Mr Howard faces the 2007 federal election with his economic reputation under serious challenge.
Having campaigned for years on the basis of his economic credentials, John Howard faces the 2007 election with his economic reputation under serious challenge from rising interest rates, mortgage stress, job insecurity and fears of a downturn in economic activity.
Following massive losses in the high-risk US sub-prime mortgage-lending market, global stock-markets fell across the board, giving the Reserve Bank board reason for delaying what would otherwise have been an inevitable rate rise.
Despite the apparent health of the Australian economy, particularly in industries directly or indirectly connected to the mining boom, oil prices have been very high for months, and wintry weather has pushed up the price of fresh fruit and vegetables, putting severe pressure on family budgets across the country.
As the Reserve Bank board was considering an expected rate rise, the Housing Industry Association reported a decline in the construction index, due to a decline in house-building, exacerbating a serious shortage of housing accommodation which has helped push up house prices over recent years.
Coincidentally, the Urban Development Institute of Australia (UDIA) reported a dramatic decline in house affordability across Australia over the last six years. “Australia’s housing market is currently undersupplied by at least 20,000 homes and this could well continue until there is undersupply of approximately 120,000 homes,” the UDIA’s Grant Dennis said recently.
For John Howard, whose political longevity has been based on sound economic management, the signs are looking distinctly ominous.
Additionally, party polling suggests that despite strong support for the government on contentious issues such as its anti-terrorism laws and protecting Aboriginal children in the Northern Territory from sexual abuse, these are not crucial issues for most Australians.
The “Howard battlers” – often working-class people who usually vote Labor but switched to the Coalition because it offered a better future for them and their children – now believe that the Government has failed to deliver.
The Government points to both low levels of unemployment and low levels of the Consumer Price Index.
But the official figures for both are flawed. Official unemployment figures do not include many people who are out of the workforce, including the large number of people on disability benefits, people in education, and those in part-time work wanting full-time work.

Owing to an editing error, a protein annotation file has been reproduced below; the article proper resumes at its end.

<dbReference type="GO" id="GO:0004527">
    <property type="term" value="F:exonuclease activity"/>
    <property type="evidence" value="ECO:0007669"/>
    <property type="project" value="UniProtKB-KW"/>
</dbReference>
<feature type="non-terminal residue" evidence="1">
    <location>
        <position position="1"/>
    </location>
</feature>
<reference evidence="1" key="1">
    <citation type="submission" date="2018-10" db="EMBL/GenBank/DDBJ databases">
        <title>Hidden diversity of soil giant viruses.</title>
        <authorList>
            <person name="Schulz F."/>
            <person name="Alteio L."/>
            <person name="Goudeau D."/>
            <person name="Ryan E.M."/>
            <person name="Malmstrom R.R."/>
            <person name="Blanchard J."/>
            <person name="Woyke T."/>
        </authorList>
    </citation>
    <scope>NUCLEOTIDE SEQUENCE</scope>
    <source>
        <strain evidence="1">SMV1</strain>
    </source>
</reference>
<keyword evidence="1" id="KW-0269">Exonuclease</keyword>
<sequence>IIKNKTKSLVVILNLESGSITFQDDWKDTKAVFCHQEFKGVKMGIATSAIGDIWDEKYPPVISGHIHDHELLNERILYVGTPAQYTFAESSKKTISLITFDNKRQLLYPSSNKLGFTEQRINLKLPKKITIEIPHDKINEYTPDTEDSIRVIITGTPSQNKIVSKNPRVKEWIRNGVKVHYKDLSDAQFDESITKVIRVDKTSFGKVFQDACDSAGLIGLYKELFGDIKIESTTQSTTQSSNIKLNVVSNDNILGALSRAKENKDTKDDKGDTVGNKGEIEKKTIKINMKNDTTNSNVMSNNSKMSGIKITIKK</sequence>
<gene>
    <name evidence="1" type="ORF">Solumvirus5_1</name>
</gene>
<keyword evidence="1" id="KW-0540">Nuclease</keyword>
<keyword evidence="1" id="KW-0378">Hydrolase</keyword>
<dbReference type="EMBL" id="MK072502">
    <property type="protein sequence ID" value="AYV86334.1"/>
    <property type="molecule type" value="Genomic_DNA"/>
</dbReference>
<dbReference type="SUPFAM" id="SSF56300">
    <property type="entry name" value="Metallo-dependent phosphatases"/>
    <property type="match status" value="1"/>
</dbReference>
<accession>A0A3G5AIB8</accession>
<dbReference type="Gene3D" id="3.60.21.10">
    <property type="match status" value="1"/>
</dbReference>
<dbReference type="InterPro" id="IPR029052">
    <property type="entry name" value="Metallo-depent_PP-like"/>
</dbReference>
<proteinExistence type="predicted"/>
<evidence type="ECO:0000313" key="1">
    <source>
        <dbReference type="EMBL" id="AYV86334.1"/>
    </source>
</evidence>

In addition, low unemployment levels in the mining states disguise high unemployment levels, particularly among young people, in many rural and regional areas of the country.
For example, official figures show that for teenagers, the national unemployment rate is between 13 and 16 per cent.
In relation to inflation, people no longer believe that it reflects changes in household expenses. They know that the housing market is not included in the Consumer Price Index (CPI), nor are taxes (federal, state and local), and nor are interest rates. All these have a major effect on families.
While the CPI has changed little over recent years, there has been a massive inflation of asset prices (e.g., shares and house prices), which have dramatically widened the gap between rich and poor, contributing to the belief by many that they are not sharing in the benefits of an economic boom.
Mr Howard has tried to shift responsibility for rising inflation to the states. But most people understand that the main forces at work are international, the upward trend in interest rates across the Western world and rising fuel prices.
His problem is compounded by the fact that the economic boom in Australia over recent years has been largely driven by increased foreign debt.
In an era of historically low interest-rates, foreign lenders have been relatively complacent about debt levels; but interest rates are on the rise, and, as we have seen in the US recently, lenders will suddenly withdraw their money if they believe their money is no longer secure, or if they can obtain higher returns elsewhere.
In the first 80 years of the 20th-century, Australia’s net foreign debt rose to about $23 billion. Between 1983 and 1996, it rose to $180 billion. Over the past 11 years, it has rocketed to over $520 billion. The alarm bells have been sounded by many people, including Dr Chris Richardson of Access Economics, Dr Peter Brain, and John Edwards, chief economist of HSBC.
To cut the risk, the Federal Government needs to address the growing debt mountain, by encouraging import substitution wherever possible by commencing a process of rebuilding Australia’s primary and secondary industries.
A component of this is to build a large-scale biofuels industry – as Brazil has done – based on mandated ethanol in petrol, to reduce Australia’s dependence on imported petroleum.
If this were done, it would send a clear signal that the Federal Government is committed to the future of Australia’s agricultural and manufacturing industries.
– Peter Westmore is national president of the National Civic Council.